A monthly magazine similar to National Geographic. The magazine offers in-depth articles covering geography, history and culture. The magazine is heavier on photography (which is stunning) than on text.
This magazine covers economics, city life and many other topics. It is known for depicting what is happening in modern China.
A Guangzhou-based political news magazine. The magazine is known for its relatively fearless reports on officials’ corruption, food safety and other sensitive issues in the country.
4. Dushu 读书
Dushu (not to be confused with the aforementioned app) is a monthly Chinese literary magazine based in Beijing. It offers interesting articles on a variety of cultural, historical and literary topics along with great photography and illustrations.
5. Yilin 意林
Offers a very good selection of short (often very short) stories which reflect everyday life. I find many of them worth taking the time to read and study.
6. Rayli 瑞丽
This fashion magazine presents 服饰 (style), beauty (美容), and other such trendy topics. It is the top fashion magazine in China.
7. Vogue 时尚网
The iconic international fashion magazine also has a Chinese version. The subsections are interesting – there’s even one called 鞋包 (shoes and bags)
Manga would seem to be an ideal way to learn Chinese by reading because you can follow the pictures as you read but there is one problem: the text is integrated into graphics so you can’t copy/paste vocabulary onto your phone or PC to look up in another window and this can hinder your reading enjoyment. Also, due to slang language and specialized vocabulary, the understanding seems to be hit or miss. They are definitely worth trying out because they are so long that once you have cracked open the difficult vocabulary, you will then have anywhere from 50 to a few hundred episodes to practice reading your new words and gain reading fluency.
There are many manga sites online (just search 漫画) but most sites only offer about 20 episodes for free before you have to pay. Here are two that I have found that offer completely free manga.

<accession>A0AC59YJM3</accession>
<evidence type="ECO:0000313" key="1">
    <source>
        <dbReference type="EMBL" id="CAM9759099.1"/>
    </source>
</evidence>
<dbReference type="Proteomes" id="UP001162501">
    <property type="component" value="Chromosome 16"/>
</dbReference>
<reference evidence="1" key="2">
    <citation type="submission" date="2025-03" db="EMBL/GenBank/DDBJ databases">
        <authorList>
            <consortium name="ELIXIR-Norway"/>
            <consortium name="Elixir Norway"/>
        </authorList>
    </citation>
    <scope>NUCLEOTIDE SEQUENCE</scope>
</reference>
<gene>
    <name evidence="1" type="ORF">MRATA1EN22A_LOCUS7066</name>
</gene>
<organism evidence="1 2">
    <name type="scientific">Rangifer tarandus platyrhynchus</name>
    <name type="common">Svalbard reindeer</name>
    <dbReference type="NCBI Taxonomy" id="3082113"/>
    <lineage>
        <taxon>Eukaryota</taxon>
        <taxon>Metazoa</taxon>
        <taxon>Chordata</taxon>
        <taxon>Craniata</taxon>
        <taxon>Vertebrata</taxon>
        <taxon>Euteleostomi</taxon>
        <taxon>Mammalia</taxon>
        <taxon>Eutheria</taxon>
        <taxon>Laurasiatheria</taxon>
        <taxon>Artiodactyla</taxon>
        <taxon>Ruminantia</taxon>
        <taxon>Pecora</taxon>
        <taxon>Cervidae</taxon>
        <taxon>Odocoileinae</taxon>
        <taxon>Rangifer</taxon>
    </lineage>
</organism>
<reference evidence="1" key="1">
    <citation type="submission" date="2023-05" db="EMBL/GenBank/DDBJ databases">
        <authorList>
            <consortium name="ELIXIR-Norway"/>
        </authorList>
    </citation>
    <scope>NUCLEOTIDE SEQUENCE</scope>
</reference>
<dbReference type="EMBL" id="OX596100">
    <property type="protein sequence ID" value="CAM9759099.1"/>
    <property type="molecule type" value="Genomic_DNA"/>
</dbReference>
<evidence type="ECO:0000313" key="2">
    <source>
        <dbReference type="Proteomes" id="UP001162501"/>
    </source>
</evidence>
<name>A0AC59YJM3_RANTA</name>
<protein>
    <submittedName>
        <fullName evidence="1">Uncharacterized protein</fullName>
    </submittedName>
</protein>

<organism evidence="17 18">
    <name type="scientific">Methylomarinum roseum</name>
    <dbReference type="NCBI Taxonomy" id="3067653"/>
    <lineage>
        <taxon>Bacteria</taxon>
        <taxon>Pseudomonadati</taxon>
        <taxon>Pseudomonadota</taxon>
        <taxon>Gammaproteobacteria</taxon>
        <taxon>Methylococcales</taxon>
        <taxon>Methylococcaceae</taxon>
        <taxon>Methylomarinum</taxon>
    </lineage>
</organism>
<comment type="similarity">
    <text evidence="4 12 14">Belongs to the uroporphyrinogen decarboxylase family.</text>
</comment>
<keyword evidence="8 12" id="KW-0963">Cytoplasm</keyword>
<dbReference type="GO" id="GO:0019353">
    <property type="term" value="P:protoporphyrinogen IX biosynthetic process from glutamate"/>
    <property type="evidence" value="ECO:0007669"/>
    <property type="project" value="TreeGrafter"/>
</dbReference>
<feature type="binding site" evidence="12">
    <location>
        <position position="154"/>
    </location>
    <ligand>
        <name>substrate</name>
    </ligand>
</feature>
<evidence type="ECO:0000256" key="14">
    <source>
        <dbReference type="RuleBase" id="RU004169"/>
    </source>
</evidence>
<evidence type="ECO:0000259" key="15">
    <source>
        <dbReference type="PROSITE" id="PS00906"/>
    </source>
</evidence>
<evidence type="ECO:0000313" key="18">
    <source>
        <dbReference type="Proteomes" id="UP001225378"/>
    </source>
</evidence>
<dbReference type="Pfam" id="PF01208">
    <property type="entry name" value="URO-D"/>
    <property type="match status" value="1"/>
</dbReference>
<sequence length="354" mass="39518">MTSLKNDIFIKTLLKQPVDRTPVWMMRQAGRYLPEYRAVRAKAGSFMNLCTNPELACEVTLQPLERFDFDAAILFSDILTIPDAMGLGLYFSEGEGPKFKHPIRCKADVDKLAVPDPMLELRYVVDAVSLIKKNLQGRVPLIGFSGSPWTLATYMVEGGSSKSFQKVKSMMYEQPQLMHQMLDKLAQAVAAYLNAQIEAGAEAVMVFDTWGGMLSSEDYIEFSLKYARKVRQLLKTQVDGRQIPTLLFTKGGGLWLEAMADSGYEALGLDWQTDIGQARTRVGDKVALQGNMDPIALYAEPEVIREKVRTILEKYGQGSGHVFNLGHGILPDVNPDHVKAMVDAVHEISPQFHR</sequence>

A large selection of free manga with several episodes each.
This site also offers completely free manga. I found selections of historical comics, adventure, fantasy, romance, action, etc.
Finally, here some websites which offer longer pieces and even novels. Actually， there are quite a few sites which offer 小说 online, but just like with manga, this often involves paying for content after the first few episodes. Here are three I found have at least some free Chinese reading material.
Has lots of reading materials including popular novels. I was happy to find the novel from a series I had watched “Put your Head on my Shoulder here/致我们暖暖的小时光 . Oddly, I couldn’t find a search bar.
2. QQ YueDu阅读
Another website with online 小说. Not all of the novels presented on this website are free, but many of the shorter ones seem to be.
Finally, this website which is presented by a university offers really difficult, longer texts including modern and classical Chinese literature, history, fables, etc. Some English translations are provided.
I hope that you have fun reading my tips to find Chinese reading texts for upper-Intermediate, advanced and Chinese-heritage learners. Remember that the more you read in Chinese, the easier it will get. You will soon reap many benefits.
An unashamed language nerd from Anchorage, Alaska, Heather’s life has led her to a degree in German and International Studies from Willamette University and a three-year stay in Taiwan with her German husband at the end of the eighties. In Taipei she took intensive Chinese courses at the Mandarin Training Center of Taiwan Normal University and also taught English at the Taipei Language Institute. After the fall of the Berlin Wall in 1989, she became intrigued by the life in a former East Bloc country and finally decided to relocate to Leipzig, Germany in 1991. There she and her husband established the FAE Fachinstitut für Angewandtes Englisch, a private English institute focusing on teaching adults, translations and language coaching. This has been a successful venture for over 30 years.